The first thing that strikes you about the ICC Under-19 World Cup is the young fast bowlers are well ahead of the batsmen in their development. There’s one striking exception; the tantilising talents of Indian left-arm orthodox spinner Harmeet Singh. He bowls like Bishan Bedi with that same natural flight and guile that would place him right now as the best spin bowler in any Test side bar England. Harmeet has all the skills to be a successful spinner, given he has the necessary temperament to handle the tough environment that is international cricket and a sympathetic skipper.
And that leads to the question; is the Under-19 competition the right career path to the top level? That question requires a double-barrel answer. It is for the bulk of the players, a few of whom will make it to international cricket, while the majority will fade away to life as an obscure trivial pursuit question. However, it’s not the right thoroughfare for exceptional talents like Harmeet and one or two other players on show in Townsville. The very best players need to be constantly challenged from a young age and that means regularly being upgraded when they have success at a lower level.
I recall an exasperated Rod Marsh when he was head coach at the Australian Academy blurting out; “Thank heavens for Tasmania.” When I asked why, he replied; “They pick young players on ability not age.” Their selectorial wisdom resulted in the fast tracking of David Boon and Ricky Ponting. That’s why the big money needs to be spent on finding the right selectors rather than lavished on a small town population of coaches who often make decisions to justify their existence rather than in the best interests of the players.
A cricketer like Harmeet will stagnate if he’s left for too long at a lower level and that leads to sloppy habits. Harmeet’s well and truly ready for the challenge from Virat Kohli and company with a view to inclusion in the national side.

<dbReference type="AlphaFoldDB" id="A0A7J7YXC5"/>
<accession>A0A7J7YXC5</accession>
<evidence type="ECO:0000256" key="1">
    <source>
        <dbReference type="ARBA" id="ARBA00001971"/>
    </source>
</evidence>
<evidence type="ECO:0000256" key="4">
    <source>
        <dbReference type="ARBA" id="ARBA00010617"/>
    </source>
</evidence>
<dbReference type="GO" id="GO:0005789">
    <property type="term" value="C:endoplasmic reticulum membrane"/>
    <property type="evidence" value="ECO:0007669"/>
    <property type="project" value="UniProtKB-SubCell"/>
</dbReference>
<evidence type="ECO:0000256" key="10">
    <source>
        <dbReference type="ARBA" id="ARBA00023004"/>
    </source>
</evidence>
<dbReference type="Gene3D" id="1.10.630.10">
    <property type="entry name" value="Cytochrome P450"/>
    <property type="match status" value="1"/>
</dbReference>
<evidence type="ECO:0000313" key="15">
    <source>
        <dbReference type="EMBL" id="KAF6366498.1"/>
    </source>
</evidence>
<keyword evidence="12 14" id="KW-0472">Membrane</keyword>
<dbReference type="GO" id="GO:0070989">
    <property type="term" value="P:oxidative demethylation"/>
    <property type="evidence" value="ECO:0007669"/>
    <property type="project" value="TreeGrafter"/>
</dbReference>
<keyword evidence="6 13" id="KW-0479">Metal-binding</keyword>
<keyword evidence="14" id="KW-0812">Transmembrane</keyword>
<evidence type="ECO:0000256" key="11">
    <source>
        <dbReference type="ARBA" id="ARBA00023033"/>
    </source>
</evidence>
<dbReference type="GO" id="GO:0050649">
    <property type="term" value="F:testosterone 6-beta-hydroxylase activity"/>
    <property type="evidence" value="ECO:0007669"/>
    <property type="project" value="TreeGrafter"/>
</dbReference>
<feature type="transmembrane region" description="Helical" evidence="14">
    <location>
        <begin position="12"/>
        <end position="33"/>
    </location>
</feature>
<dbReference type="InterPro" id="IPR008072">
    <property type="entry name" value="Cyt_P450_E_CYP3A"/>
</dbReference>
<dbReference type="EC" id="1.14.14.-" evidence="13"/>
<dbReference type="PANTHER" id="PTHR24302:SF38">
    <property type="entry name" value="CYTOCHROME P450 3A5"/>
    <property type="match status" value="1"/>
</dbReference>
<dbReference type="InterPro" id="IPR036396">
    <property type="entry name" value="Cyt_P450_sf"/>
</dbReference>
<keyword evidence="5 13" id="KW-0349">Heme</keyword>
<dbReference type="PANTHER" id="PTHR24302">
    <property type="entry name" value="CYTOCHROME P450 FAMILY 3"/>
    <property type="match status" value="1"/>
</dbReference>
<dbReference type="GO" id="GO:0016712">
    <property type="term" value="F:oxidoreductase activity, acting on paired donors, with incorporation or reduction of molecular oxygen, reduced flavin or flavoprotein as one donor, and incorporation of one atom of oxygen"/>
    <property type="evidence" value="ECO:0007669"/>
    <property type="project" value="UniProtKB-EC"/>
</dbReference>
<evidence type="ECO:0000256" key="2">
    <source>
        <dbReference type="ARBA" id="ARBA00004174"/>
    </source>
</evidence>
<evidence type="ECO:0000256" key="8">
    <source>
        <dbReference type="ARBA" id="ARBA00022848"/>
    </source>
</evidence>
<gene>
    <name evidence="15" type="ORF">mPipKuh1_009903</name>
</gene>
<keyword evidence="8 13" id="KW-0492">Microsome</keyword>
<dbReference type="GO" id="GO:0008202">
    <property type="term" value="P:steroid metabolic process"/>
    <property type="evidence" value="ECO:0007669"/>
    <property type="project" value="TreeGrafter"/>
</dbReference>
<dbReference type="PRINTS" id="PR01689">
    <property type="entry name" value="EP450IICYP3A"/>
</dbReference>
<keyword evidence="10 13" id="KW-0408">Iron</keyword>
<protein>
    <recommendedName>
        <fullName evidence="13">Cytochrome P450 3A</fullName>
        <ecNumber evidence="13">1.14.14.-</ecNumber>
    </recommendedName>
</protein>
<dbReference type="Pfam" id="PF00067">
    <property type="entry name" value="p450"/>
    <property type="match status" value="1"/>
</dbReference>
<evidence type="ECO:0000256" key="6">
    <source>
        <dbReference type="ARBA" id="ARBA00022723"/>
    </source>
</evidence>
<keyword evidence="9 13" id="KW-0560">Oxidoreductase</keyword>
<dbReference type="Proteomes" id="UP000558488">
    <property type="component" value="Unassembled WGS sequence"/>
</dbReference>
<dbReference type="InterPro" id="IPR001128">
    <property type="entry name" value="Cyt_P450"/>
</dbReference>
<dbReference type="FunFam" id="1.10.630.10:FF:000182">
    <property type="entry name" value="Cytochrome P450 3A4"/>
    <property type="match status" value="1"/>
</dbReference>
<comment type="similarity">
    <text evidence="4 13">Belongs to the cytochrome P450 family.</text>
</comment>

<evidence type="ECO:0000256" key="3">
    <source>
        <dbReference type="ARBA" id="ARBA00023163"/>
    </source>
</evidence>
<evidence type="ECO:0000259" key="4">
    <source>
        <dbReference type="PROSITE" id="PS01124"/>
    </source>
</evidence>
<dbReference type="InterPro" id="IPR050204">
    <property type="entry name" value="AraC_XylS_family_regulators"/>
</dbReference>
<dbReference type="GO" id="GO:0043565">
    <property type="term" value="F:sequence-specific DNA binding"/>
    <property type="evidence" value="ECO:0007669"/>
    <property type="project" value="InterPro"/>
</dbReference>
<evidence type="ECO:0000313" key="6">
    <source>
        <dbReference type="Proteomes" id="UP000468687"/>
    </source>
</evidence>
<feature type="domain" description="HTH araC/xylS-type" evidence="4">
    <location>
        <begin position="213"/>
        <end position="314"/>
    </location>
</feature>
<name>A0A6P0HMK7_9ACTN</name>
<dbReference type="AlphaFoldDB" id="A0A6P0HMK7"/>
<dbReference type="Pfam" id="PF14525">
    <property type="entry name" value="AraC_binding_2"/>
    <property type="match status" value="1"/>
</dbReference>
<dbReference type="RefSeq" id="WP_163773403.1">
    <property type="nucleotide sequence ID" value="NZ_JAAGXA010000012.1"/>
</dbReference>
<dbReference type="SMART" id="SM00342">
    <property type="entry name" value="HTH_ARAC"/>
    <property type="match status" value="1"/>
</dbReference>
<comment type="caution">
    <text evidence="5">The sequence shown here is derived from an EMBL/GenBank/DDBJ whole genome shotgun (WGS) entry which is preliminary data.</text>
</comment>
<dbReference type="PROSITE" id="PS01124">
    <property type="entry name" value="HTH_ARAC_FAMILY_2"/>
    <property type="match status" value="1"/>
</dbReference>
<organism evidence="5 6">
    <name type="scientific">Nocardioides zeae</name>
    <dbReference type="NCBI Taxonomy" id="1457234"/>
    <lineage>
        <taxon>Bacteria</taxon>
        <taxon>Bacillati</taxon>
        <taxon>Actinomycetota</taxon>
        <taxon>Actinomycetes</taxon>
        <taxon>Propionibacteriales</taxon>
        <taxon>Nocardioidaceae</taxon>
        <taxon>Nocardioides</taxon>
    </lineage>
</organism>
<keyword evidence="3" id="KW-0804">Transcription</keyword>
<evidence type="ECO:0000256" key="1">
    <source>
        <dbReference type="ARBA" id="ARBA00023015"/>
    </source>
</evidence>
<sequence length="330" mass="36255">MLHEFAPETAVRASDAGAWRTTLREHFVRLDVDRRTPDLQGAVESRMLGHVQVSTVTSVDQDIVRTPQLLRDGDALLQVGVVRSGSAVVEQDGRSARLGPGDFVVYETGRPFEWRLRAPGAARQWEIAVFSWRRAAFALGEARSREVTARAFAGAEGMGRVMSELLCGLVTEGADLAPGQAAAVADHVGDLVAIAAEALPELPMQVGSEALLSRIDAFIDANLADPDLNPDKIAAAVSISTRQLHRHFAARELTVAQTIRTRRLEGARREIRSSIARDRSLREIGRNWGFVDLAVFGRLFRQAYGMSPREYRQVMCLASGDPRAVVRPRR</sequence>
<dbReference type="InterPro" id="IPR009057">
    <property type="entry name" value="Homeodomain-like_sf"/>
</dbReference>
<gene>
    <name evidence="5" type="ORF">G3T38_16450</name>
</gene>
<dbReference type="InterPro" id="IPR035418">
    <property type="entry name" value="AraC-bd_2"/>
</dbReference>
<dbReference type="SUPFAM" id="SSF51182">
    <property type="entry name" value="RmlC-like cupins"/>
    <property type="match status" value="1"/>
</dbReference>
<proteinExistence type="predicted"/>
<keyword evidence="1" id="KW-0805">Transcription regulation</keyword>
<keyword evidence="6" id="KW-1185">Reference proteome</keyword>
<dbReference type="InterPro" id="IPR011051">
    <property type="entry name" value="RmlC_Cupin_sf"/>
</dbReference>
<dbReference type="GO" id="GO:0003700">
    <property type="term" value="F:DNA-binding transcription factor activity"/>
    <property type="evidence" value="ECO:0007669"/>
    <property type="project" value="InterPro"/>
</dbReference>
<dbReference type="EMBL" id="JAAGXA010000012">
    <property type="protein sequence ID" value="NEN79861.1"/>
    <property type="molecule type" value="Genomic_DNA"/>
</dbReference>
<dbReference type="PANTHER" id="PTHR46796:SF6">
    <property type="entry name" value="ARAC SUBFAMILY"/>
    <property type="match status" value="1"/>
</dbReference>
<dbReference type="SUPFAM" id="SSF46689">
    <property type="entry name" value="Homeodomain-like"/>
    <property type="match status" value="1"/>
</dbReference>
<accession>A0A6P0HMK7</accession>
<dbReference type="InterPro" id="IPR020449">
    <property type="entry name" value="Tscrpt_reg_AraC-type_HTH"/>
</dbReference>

The other U-19 player in that category is the Indian captain Unmukt Chand. He’s a very talented batsman and should also be consistently plying his trade at a higher level. Both Harmeet and Chand have played first-class cricket but it isn’t doing their games any good to include them in an Under-19 World Cup even if it does help India win the trophy. There’s always a temptation to win another trophy but it mustn’t be done at the cost of a young player’s development. Rodney was right; players must be chosen on their skill level not their age.
India is the envy of the other major nations. Their best young batsmen (in Townsville and at home) are technically better than most of their counterparts from the other Test playing nations. All the Indian players need is regular exposure to bouncy surfaces against strong opposition and the national team’s recent travails in England and Australia will soon be a thing of the past.
Australia on the other hand seems to be going through a period of producing solid but unspectacular batsmanship. It’s unclear at the top level where the next dominant young Ponting or Michael Clarke is coming from and that picture becomes no clearer after watching the Under 19’s play.
Cricket needs artistic and dominant batsmen of varying styles but the future in that regard is not looking so rosy. The question needs to be asked; are the methods being used to develop young batsmen the right ones?
I’d like to see an alternative option provided where young batsmen get the opportunity to develop along the lines of Sachin Tendulkar and other successful international batsmen. That way they play a lot of pick up matches either on a maidan, in a backyard or on a street and develop naturally so they don’t look like they’ve dropped off the end of a coaching conveyor belt.
Young batsmen who have to face the likes of Harmeet Singh are going to need sharp footwork and an agile brain. I don’t see the current method whereby a young player has to endure hours of structured net sessions and endless deliveries from a bowling machine producing batsmen with those capabilities.